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Challenging US Hegemony: The Ukrainian Crisis and Russian Regional Order

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Following the collapse of the Soviet Union, Russia was reduced from the role of a global hegemon to that of a regional hegemon. As the regional hegemon, Russia was responsible for creating a regional order that was nested within the global order. However, since the Soviet Union had collapsed, it could not be assumed that Russia would create a regional order that was compatible with the global order. Would Russia create a regional order that was incompatible with the global order, and further, would Russia be a dissatisfied state that would challenge US hegemony? Using network analysis, I discover that Russia created a regional order that was compatible with the global order. In other words, Russia did not directly challenge the global order. More specifically, Russia accepted the global order that existed at the end of the Cold War. Providing that the global order remained static, Russia would not challenge that order. However, US actions following the collapse of the Soviet Union such as the expansion of NATO and the withdrawal from the Anti-Ballistic Missile Treaty are interpreted by Russia as a dynamic change in the global order. The Ukrainian crisis further exacerbated the wedge that had developed between the United States and Russia. It has further isolated Russia, destroyed the regional order nested within the global order, and ensured that Russia fully became a dissatisfied state looking to challenge US hegemony. Russia will now turn to China to try to challenge US hegemony.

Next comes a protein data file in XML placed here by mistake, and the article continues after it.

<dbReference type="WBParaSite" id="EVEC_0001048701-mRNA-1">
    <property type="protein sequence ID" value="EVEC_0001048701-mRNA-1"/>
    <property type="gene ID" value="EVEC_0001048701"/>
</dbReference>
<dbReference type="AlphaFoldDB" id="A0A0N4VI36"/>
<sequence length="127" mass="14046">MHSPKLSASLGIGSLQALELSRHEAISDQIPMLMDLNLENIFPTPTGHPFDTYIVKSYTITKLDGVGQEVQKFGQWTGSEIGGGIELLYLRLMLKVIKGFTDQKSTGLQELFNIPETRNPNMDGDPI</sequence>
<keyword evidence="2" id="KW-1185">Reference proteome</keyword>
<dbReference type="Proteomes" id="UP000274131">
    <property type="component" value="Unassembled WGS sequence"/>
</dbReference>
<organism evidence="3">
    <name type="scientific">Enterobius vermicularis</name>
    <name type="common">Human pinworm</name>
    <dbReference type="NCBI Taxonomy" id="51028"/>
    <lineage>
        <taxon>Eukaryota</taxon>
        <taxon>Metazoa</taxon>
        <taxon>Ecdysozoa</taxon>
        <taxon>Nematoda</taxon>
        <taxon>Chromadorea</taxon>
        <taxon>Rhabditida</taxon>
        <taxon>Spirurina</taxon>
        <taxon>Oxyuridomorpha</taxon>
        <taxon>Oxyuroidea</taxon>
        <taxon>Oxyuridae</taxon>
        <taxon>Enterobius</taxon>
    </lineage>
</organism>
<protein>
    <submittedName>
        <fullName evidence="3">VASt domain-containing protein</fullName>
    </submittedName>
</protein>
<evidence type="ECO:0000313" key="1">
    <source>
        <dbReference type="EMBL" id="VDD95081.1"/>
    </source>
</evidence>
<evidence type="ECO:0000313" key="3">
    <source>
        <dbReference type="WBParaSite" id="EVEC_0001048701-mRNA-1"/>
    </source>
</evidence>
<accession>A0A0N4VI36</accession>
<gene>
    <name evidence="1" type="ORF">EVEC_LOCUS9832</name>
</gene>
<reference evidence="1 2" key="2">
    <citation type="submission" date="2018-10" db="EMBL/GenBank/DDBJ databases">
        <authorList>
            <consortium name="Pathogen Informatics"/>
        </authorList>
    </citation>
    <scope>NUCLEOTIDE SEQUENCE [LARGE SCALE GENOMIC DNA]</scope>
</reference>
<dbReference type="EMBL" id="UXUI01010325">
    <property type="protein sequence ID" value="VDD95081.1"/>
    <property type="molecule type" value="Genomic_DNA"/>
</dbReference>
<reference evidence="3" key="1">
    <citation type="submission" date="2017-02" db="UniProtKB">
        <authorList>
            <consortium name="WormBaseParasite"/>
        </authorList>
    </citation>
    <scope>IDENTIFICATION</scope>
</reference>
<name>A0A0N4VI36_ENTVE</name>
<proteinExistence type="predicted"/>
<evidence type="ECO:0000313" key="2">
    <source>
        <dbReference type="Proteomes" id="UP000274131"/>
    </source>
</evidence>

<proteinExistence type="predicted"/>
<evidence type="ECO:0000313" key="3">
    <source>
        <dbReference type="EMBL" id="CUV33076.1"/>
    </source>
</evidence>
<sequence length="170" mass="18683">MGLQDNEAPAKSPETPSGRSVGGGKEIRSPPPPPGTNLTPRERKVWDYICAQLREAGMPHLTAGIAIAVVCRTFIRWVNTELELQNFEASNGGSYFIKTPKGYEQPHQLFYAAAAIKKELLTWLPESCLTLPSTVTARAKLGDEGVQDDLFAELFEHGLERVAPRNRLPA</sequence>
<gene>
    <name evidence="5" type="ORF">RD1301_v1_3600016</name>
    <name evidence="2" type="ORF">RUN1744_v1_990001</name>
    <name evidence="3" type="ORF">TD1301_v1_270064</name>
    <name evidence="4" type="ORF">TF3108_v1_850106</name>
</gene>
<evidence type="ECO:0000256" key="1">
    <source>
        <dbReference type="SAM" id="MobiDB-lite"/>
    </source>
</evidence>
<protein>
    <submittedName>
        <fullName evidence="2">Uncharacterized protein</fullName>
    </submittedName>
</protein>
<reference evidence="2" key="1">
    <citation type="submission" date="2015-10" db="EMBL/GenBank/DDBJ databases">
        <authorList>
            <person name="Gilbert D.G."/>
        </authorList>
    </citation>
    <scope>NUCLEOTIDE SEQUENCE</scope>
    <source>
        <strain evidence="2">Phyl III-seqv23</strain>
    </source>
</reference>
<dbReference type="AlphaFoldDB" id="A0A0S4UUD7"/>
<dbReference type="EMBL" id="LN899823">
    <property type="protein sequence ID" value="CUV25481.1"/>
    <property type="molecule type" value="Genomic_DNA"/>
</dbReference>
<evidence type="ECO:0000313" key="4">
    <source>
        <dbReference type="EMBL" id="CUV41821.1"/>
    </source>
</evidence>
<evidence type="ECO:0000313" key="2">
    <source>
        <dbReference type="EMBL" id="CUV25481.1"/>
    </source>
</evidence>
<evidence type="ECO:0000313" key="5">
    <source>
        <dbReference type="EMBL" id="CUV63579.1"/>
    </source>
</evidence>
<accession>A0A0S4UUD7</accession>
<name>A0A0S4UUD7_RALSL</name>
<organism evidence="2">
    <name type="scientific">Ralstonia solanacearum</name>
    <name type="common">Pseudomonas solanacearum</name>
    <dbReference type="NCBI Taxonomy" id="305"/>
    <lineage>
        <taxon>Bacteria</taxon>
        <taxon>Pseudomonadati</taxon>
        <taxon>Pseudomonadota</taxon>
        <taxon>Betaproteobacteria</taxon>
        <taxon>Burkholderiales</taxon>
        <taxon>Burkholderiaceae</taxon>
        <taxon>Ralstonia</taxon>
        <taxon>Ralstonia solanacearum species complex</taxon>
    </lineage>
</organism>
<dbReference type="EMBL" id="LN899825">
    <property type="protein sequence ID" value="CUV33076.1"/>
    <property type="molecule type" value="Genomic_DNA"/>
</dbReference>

Affiliations: 1: Department of Political Science, Troy University,


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